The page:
What are the construction insurance implications of two NSW flood inquiries?

What are the construction insurance implications of two NSW flood inquiries? | Insurance Business Australia

What are the construction insurance implications of two NSW flood inquiries?

This week, the NSW government released the results of a parliamentary inquiry into the February and March floods, a disaster that caused a record $5 billion worth of insurance claims. The damning report included a recommendation the state government consider investing in supporting relocations, land swaps and providing compensation for landowners who wish to relocate from severely flood-impacted areas.

A second, much anticipated report into the floods is yet to be released and could have more significant direct implications for the insurance industry. This independent investigation will include recommendations about changing land use planning rules.

“In Sydney, in particular, over the past 20 or 30 years we’ve seen construction in areas that would previously have been deemed flood prone,” said Jonathan Frost (pictured above), director of Bellrock Broking in Sydney. The brokerage has clients across financial and professional services, retail, manufacturing and construction. With 20 years’ experience, Frost is the firm’s construction and development insurance expert.

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“I think that as development expands throughout Sydney and elsewhere insurers are becoming much more aware of flood zones and flood exposures and they’re looking to apply the deductibles or limitations,” he said.

Frost suggested that flood exclusions could become more common.

“We haven’t seen flood deductibles in the construction market for some time,” he said. “I think that there could be a point in time when we do start seeing things like flood being excluded for construction policies where it’s deemed to be a significant exposure, either because it’s in a flood zone, or because it’s in a previously declared flood zone that insurers are still uncertain about.”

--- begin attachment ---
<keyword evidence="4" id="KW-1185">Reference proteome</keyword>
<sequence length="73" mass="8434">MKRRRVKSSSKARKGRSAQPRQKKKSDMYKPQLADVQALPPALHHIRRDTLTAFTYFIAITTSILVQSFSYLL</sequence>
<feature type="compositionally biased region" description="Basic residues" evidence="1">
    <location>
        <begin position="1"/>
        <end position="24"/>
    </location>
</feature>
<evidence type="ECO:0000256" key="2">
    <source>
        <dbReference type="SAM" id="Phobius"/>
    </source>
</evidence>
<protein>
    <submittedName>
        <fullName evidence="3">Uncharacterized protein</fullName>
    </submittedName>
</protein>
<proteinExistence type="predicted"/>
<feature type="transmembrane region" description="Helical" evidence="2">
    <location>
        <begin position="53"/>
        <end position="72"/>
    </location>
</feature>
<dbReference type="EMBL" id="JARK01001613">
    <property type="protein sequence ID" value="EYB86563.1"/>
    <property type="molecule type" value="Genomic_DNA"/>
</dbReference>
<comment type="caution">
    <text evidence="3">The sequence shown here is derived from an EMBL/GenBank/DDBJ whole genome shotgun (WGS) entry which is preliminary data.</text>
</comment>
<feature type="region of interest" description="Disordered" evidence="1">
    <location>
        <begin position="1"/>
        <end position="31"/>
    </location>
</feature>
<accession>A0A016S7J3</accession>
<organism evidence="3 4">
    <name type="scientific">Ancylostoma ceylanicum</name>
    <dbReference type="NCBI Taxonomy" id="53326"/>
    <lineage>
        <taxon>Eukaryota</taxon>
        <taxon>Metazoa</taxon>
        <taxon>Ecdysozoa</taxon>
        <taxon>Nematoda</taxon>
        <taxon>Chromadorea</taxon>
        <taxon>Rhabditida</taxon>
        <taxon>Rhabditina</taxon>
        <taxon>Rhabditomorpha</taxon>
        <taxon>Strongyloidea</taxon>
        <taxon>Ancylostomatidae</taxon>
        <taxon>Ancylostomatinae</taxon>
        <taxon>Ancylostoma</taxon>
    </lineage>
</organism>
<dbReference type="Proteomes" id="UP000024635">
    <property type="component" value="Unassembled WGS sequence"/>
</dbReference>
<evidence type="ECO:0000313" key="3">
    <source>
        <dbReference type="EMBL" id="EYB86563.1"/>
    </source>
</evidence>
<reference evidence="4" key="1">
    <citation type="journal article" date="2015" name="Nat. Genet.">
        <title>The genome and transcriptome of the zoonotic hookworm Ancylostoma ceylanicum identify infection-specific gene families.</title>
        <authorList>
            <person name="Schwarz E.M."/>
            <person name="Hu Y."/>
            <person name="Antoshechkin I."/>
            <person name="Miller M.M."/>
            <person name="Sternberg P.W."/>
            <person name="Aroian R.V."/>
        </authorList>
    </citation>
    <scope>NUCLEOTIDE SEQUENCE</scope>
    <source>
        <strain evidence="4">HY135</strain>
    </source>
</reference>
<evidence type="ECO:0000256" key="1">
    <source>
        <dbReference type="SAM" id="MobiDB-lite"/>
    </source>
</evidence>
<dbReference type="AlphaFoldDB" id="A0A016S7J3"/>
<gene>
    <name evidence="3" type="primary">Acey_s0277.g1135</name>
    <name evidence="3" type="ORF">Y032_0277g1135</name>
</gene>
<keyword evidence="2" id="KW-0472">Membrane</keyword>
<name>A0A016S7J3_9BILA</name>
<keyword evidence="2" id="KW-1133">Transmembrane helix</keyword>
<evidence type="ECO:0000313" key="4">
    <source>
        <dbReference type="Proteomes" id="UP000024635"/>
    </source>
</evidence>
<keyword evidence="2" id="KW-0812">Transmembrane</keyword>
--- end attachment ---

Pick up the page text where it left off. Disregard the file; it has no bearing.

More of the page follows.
Insurance Business asked Frost if, given the flood risks, the construction industry is resigned to the likelihood of reasonably significant changes concerning where buildings are permitted or if some stakeholders will strongly oppose changes to planning and development rules?

“I think there’s no doubt that developers particularly want to have as dense developments as they can to improve their profit margins,” said Frost. “I don’t think that flood [insurance coverage] will become completely unavailable.”

He suggested that insurance market realities and consequential difficulties in finding coverage could be factors that prevent developments in flood prone areas.

“I think that there will be resistance from that from the [insurance] market and I can’t imagine that we’d hit a situation where it will be completely unavailable to insure against flood,” he said.

However, he said even in areas at risk of flood, if regulators and local councils regard the area as suitable for construction, insurers are essentially obliged to provide insurance coverage.

“I don’t think that it should ever be the position of an insurer to have to deny cover to something that’s been approved by a regulator for construction,” he said.

Frost also said that in any debate over the policy governing flood risks and development rules insurers don’t want to become the default regulator.

“I think the insurers are very careful in terms of not wanting to become the regulators,” he said. “It’s too often the case that insurers do become the regulators by default because the regulators aren’t providing solutions or aren’t giving enough guidance.”

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The latest figures from the Insurance Council of Australia (ICA) show that insured losses for the floods across both NSW and Queensland have reached a record-breaking $5.1 billion.

ICA data shows that more than $2 billon in claims has been paid to impacted insurance customers.

The floods are now the second costliest extreme weather event in Australia’s history, behind 1999’s Sydney hailstorm, which caused insured losses of $5.57 billion (based on 2017 values).

The NSW flood investigation by independent experts was handed to the government more than a week ago but is yet to be publicly released. According to the terms of reference it will include recommendations about changing land use planning, management and building standards in flood prone locations.

The NSW parliamentary inquiry into the floods released this week found that the agencies in charge of preparing for and responding to the disaster “failed at their primary purpose” and failed affected communities.

“The committee found that these two organizations [State Emergency Service and Resilience NSW] failed to provide leadership and effective coordination in the community’s greatest time of need,” said Labor MP Walt Secord, who chaired the committee.

The report also recommended the government consider restructuring the NSW State Emergency Service (SES), including increasing salaried staff and resources, and abolishing Resilience NSW. The committee also recommended appointing a senior police officer “with combat experience to lead recovery efforts following natural disasters.”